School Bus Safety: Safeguarding Wheelchair-Bound Students

Student Safety, school bus safety, students with disabilities

shutterstock_447915937.jpgEnsuring the safety of wheelchair-bound students can be a challenge. School bus safety has come a long way in the last several years. Specific regulations now include safety provisions for all students, regardless of their ability.

Keeping Wheelchair-Bound Students Safe

Students in wheelchairs are required to be transported forward-facing and a four-point wheelchair tie-down and three-point shoulder and pelvic restraint system must be in place. Many school buses also include a frame for the attachment of tie-down straps. Along with ensuring that buses are properly equipped to accommodate wheelchair-bound students, there are additional measures that your school district can take to keep students safe.

  • Provide specific training to bus drivers who transport special needs students so they are aware of the best-practices surrounding the transportation of wheelchair-bound students.
  • When possible, transfer students in wheelchairs to school bus seats. This may or may not be the safest option for students, based on their individual circumstances, but it is worth discussing with the student, caregivers, and administrators.
  • Encourage the use of WC19-compliant wheelchairs that can easily be tied down in the school bus environment and have been tested for school bus safety.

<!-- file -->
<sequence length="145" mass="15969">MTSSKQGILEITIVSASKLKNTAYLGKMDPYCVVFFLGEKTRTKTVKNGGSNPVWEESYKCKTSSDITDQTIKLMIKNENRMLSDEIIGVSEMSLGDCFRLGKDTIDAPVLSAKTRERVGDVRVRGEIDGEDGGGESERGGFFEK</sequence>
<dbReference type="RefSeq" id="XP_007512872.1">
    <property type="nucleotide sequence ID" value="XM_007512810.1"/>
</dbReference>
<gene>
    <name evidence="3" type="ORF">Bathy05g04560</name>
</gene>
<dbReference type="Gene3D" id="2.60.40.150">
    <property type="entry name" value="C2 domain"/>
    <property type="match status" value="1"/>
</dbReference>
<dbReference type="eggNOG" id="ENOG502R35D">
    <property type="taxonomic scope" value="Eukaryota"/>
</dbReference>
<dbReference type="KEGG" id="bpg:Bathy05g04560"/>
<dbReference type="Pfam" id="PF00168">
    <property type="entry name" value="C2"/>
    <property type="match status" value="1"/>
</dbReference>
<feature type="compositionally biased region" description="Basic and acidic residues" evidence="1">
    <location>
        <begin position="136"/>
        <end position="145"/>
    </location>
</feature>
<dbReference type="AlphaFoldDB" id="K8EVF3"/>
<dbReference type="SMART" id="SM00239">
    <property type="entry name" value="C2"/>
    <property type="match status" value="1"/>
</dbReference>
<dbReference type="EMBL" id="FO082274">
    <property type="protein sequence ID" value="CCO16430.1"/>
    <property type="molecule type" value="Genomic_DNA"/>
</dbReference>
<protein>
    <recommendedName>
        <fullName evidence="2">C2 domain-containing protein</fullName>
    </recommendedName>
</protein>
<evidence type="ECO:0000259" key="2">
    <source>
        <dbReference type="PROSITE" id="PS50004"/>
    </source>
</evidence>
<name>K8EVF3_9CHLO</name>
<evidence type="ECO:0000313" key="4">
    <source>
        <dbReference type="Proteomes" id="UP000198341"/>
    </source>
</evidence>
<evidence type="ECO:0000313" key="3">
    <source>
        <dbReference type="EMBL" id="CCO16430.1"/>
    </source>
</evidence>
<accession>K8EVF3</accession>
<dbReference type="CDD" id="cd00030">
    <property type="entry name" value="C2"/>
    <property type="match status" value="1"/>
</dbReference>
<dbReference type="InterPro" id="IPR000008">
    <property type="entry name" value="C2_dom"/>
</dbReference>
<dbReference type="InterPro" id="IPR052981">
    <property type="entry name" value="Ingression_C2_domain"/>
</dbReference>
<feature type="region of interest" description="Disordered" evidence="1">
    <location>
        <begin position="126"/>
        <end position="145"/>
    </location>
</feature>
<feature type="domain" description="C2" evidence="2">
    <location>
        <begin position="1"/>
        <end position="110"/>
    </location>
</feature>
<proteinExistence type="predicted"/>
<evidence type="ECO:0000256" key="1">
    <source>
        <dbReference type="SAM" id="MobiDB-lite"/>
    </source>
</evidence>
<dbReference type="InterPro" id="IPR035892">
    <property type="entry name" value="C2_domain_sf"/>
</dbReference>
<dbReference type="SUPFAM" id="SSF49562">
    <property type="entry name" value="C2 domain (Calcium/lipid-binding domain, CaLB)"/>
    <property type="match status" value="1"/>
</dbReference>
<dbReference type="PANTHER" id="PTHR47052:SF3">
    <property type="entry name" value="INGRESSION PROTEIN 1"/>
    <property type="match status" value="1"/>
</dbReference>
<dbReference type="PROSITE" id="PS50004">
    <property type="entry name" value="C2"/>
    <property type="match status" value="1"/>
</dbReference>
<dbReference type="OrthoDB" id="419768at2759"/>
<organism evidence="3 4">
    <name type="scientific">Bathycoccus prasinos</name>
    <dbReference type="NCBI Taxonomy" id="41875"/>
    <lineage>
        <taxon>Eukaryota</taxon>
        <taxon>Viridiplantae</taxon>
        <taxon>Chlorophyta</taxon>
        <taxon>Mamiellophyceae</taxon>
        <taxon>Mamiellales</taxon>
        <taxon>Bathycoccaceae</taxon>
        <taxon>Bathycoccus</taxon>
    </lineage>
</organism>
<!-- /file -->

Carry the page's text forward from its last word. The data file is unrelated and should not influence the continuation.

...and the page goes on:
• Ensure that all students that are wheelchair-bound are using crashworthy safety restraints that are properly positioned.
  • Do not mix and match safety equipment from different manufacturers.
  • Allow students to use postural supports while being transported.
  • Secure or remove wheelchair add-on equipment when not in use.

It’s important to note that although laws vary from state to state, students across the United States are guaranteed the right to free and appropriate education, and in order for that goal to be achieved, transportation may be needed. No student should be denied transportation because they are in a wheelchair. There are many training and safety tools available to transportation departments, schools, students, and parents that are specifically designed to keep wheelchair-bound students safe on their bus ride.

For more information on the technological tools that are helping transportation departments keep their students safe, contact the team of transportation specialists at BusBoss. We’d be glad to discuss the wide range of options available to your transportation department.

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What suggestions do you have for the effective transportation of wheelchair-bound students? How is your school district implementing school bus safety procedures? We appreciate your comments and feedback.